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String object != String object?  RSS feed

Posts: 2
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I have a question about the Strings being
sent through a UDP socket and then having
a new hash code upon retrieval. For example,
I have a string "Hello" and I cast it as
bytes and send it in a Datagram to a server:
// Client does this
byte[] sendData = new byte[1024];
sendData = myString.getBytes();
DatagramPacket sendPacket =
new DatagramPacket(sendData, sendData.length, IP, port);
The server receives the packet and the string
is cast from the data received.
// Server does this
String socketString = new String(receivedPacket.getData());
The server has a Hashtable, so it looks up the string
"Hello" which is supposed to be in the Hashtable, but
it isn't there. Why is that? I then create another
String regularString = "Hello";
and look it up in the Hashtable and it is there.
So I take the regular String and use the equal()
method to the string passed through the UDP socket
and they say they are not equal?
How do I make the string that came through the UDP
socket a regular normal string like it was before
it left my client?
[This message has been edited by Jeff Jones (edited May 10, 2001).]
Ranch Hand
Posts: 46
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Have you tried printing the value of the string that you receive on the server side to the screen? Your logic for the byte[] to stream looks correct, for instance take this code example:

public class ByteToString {
public static void main(String[] args) {
String myString = "Hello";
byte[] sendData = new byte[1024];

sendData = myString.getBytes();
String socketString = new String(sendData);

if(socketString.equals("Hello")) System.out.println(socketString);

This code does indeed print "Hello" to screen. The only thing different from your code snippet is the fact that it is not passing it to a server first. I think something may be incorrect with the way you are passing it, or possibly the order you are passing it. I'm not sure because I've only used sockets(TCP) for communication and not datagrams(UDP). Remember UDP sends and receives packets of bytes without worrying about lost data or missing packets. You may want to make sure that the byte size is large enough so that you don't lose data. If this is the problem, it may be more appropriate to use sockets to ensure that the integrity of your data stays intact.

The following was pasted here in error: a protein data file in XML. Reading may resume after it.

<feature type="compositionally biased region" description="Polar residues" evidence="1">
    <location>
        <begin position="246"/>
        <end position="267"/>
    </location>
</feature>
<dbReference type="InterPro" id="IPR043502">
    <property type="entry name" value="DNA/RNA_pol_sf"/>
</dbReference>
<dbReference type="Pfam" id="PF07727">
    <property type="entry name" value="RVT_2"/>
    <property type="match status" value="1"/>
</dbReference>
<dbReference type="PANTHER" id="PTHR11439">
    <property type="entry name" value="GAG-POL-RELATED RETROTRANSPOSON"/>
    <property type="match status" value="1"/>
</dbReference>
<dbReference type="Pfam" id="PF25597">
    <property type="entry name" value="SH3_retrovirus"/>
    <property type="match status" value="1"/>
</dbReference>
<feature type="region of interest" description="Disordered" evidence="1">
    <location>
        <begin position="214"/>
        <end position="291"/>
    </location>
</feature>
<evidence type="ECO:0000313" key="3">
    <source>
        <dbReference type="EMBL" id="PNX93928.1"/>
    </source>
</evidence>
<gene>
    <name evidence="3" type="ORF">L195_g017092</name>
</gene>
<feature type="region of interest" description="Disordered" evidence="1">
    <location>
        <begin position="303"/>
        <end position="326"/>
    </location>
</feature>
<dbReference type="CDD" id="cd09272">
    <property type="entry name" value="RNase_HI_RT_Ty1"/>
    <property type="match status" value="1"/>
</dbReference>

Anyway, I'd definitely check to make sure you're getting the value that you think you are getting. Hope this helped!

Jeff Jones
Posts: 2
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Thank you for the reply and I had the server
print out the string in a sentence to make sure
it did look the same as the original string sent.
System.out.println("--->" + socketString + "<----");<br /> output:<br /> --->Hello<---
So, I know that there wasn't any data loss and
the string does not have any visible additions.
I am thinking that maybe the string is changed
from a particular format during the byte transition
and then when it is recast as a string on the
server side that it is no longer the same object.
If it were, then the hashCode() would be the same.
Just my guess, but I am not sure how to change
the string back to the way before it was before
I sent it through the UDP socket.
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probably you got some whitespaces or something. did you check lenght of strings ?
maybe trim() helps ?

It is sorta covered in the JavaRanch Style Guide.
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